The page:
In a childhood memory, David Hillis recalls the time when the woodlands of Lwiro in what is now the Democratic Republic of Congo were unexpectedly pleasant. The region, where the moisture in the air intermingles with the sweat on one’s skin moments after stepping outside, is infamously steamy and tropical.
On that day Hillis walked among delicate flowers with vibrant greens surrounding him on his way to school. He stumbled across a thick spider web — big enough to catch a bird, which he later discovered was what the spider intended to do. Hillis says he was fascinated by sights like these. He began carrying a camera and would momentarily lose track of time as he took snapshots of the curious nature around him. Hillis is now the director of the UT Biodiversity Center, a professor in the Department of Integrative Biology, and the holder of Alfred W. Roark Centennial Professorship in Natural Sciences.
Hillis’ father was a viral epidemiologist. His work took his family to many countries in Africa and throughout parts of India. Hillis spent much of his childhood exposed to wide ranges of biodiversity.
“Well, while in Africa and India, the main way I entertained myself was to go outside and catch things all over the world,” he says. “And so I always felt excited about animals and nature.”
After moving back to the United States, his family lived in Texas, Louisiana, Florida and Maryland. Eventually, Hillis attended Baylor University, where he received a bachelor’s degree in biology, and later the University of Kansas, where he earned his master’s of science, master’s of philosophy and doctorate in biological science, specializing in molecular evolution and systematics.
On April 11, Hillis’ book “Armadillos to Ziziphus: A Naturalist in the Texas Hill Country” was published, capturing his youthful curiosity and love of nature, years of study, and appreciation for the Hill Country.
In the mid-1990s, Hillis and his wife bought a ranch, now coined Double Helix, in Mason County. On his land, he ensures the plant life he cultivates is conducive for native animals, whether it’s the average deer or declining fireflies. Lotebush, a spiny clumplike shrub, is a common plant removed by home and ranch owners, but to Hillis it is very important because it provides shelter for ground-dwelling quail.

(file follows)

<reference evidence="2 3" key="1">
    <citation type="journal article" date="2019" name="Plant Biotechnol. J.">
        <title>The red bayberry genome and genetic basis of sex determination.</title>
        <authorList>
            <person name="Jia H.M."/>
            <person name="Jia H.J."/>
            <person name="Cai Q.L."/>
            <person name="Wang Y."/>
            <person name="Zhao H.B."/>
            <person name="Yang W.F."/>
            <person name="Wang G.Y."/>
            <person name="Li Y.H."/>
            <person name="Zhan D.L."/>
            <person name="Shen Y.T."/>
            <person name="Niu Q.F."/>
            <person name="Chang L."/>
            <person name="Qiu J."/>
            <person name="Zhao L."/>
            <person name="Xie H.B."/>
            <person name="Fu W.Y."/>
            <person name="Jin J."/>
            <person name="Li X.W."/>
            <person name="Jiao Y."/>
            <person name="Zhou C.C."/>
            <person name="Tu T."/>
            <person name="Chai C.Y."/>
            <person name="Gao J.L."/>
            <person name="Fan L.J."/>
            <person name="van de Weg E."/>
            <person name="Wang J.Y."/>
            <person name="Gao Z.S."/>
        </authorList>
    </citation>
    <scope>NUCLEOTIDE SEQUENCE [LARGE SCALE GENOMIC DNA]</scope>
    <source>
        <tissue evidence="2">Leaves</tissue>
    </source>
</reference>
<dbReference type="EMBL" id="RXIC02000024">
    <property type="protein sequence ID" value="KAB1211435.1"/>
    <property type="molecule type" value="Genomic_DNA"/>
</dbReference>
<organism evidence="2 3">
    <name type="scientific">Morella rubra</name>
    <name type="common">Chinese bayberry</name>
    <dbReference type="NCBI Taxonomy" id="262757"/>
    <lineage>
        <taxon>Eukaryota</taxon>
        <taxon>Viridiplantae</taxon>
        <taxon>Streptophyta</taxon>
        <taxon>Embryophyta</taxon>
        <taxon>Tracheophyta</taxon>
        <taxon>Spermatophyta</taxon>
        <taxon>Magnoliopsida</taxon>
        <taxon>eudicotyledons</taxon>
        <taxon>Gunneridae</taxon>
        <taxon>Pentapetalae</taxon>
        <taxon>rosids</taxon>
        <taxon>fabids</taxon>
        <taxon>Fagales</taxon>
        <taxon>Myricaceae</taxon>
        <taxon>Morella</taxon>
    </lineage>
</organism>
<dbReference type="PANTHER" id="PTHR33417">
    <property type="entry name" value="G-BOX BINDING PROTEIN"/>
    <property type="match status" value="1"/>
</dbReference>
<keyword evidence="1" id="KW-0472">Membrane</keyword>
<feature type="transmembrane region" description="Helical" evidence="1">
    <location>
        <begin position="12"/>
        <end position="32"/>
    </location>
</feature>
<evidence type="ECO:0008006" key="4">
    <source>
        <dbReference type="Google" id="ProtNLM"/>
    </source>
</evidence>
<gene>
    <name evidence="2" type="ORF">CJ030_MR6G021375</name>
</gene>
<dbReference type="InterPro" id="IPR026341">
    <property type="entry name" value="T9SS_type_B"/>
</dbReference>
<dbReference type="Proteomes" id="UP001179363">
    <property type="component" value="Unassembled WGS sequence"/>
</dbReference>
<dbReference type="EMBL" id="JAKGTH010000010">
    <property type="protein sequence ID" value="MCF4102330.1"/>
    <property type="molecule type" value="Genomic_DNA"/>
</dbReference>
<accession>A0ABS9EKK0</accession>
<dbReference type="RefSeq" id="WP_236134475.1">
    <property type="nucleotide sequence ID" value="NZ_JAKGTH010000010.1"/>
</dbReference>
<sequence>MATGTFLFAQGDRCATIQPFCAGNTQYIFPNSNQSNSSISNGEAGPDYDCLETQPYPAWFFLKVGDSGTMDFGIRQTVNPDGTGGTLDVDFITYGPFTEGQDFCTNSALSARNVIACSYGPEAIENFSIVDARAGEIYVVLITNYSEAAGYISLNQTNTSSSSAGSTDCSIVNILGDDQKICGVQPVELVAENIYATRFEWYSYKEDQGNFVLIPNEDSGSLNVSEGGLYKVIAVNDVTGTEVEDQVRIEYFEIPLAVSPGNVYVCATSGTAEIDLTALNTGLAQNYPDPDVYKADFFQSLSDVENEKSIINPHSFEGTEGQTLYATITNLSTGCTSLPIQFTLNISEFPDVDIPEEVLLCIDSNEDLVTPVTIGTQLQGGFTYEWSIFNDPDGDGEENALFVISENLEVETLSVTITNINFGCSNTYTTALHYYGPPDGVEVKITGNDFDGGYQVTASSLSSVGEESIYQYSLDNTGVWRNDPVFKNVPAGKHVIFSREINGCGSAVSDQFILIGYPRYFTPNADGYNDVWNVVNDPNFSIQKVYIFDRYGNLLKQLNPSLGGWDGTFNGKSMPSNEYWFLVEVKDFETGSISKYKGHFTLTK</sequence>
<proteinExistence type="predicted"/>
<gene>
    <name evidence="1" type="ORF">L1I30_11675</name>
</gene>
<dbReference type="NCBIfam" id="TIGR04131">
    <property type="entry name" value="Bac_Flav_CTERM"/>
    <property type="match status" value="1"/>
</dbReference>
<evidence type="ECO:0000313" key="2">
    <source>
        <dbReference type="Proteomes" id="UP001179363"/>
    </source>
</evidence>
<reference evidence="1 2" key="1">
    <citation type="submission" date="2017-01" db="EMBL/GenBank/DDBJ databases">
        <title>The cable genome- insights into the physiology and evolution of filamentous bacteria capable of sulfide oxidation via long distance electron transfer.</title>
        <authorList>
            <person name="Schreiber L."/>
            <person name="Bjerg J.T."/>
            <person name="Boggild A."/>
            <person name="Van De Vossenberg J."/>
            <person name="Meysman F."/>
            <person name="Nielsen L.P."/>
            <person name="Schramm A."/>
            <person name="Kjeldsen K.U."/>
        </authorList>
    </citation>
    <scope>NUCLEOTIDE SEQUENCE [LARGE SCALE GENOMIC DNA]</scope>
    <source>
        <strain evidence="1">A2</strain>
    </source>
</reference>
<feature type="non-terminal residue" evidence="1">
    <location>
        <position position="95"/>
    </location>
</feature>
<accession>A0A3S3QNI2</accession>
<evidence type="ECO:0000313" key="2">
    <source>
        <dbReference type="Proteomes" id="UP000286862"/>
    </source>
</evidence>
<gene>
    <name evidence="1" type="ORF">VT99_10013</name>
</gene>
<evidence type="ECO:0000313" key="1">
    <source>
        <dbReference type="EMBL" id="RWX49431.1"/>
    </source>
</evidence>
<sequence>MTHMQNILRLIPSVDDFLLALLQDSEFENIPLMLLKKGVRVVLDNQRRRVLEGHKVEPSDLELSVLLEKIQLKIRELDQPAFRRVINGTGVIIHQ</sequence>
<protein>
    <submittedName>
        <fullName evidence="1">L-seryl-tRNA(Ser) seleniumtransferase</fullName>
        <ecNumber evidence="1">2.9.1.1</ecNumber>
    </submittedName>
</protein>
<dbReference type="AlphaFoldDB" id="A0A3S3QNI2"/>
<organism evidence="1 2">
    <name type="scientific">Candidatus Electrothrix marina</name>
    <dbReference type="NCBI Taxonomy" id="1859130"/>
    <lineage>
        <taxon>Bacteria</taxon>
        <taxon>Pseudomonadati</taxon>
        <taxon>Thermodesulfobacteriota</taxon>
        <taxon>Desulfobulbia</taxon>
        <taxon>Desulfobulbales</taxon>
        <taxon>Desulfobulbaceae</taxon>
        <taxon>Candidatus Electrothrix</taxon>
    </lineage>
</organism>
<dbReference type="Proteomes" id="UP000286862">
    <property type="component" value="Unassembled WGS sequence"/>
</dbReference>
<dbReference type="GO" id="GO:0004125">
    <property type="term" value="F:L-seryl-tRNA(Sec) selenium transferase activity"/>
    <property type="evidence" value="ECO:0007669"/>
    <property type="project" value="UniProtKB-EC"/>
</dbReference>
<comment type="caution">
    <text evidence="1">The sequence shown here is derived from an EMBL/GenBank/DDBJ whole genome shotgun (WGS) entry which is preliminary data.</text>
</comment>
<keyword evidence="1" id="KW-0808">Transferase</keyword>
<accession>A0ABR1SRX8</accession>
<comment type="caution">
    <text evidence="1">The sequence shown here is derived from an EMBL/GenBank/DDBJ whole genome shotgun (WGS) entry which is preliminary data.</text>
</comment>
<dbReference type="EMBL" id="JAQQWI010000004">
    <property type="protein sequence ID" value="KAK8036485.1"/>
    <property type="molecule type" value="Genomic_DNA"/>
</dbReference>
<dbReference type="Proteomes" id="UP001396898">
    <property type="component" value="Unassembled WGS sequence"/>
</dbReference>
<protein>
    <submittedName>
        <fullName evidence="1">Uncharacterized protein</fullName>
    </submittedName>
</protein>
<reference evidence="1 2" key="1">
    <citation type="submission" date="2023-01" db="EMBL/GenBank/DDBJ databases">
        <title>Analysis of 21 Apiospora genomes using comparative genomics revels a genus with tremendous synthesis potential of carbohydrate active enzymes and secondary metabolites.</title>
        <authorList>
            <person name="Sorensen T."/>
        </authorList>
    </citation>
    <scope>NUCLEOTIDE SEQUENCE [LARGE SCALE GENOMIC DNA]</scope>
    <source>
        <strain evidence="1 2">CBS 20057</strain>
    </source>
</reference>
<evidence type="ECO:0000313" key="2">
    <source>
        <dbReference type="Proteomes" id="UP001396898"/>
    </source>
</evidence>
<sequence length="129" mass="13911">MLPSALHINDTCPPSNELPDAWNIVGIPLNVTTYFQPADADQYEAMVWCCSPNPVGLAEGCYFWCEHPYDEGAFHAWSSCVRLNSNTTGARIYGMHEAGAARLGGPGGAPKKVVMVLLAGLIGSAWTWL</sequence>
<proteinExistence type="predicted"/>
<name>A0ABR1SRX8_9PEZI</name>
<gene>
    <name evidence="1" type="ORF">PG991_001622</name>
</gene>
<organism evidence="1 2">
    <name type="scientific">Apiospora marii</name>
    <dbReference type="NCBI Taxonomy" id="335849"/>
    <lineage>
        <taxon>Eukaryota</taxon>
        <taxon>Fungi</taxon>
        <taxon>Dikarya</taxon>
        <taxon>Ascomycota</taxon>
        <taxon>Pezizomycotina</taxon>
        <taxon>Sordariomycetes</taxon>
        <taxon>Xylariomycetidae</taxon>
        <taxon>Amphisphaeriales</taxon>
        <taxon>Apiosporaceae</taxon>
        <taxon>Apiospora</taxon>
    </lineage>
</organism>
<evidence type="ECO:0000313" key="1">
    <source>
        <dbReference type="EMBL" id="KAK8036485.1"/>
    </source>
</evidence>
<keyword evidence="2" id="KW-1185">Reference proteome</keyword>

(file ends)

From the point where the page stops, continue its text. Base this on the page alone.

“I’ve always loved the land, and I wanted to work it, restore it and protect it,” he says. “It’s just a very attractive place that seems like home to me.”
Hillis wrote the book hoping to get readers to understand the true beauty of the Texas Hill Country, which not only contains clear, spring-fed creeks and colorful pockets of wildflowers but is also a biodiversity hot spot, with many species found only there.
“I try to convince landowners that actually keeping a few of these (plants) around in your pastures is a really good idea and helps your wildlife,” Hillis says. “It also, I hope, helps people appreciate some underappreciated Texas plants.”
Down the road from the Double Helix is Rancho Cascabel — Rattlesnake Ranch — owned by longtime friend Harry W. Greene. Hillis and Greene met when Hillis was applying for graduate school and Greene was a new faculty member at the University of California, Berkeley.
Though Hillis did not attend Cal, the two stayed in touch throughout the years. Once or twice a year Greene would come down to Hillis’ ranch, and they would herd his longhorns and hunt deer. After Greene’s wife got a job at UT, he decided to buy his own ranch, and today the two nature lovers live a hop, skip and a jump from each other.
Hillis is a steward of 700 acres. Up to 48 head of cattle graze the diverse grasses on his ranch. When Greene officially bought his ranch, Hillis’ gifted him with a housewarming longhorn.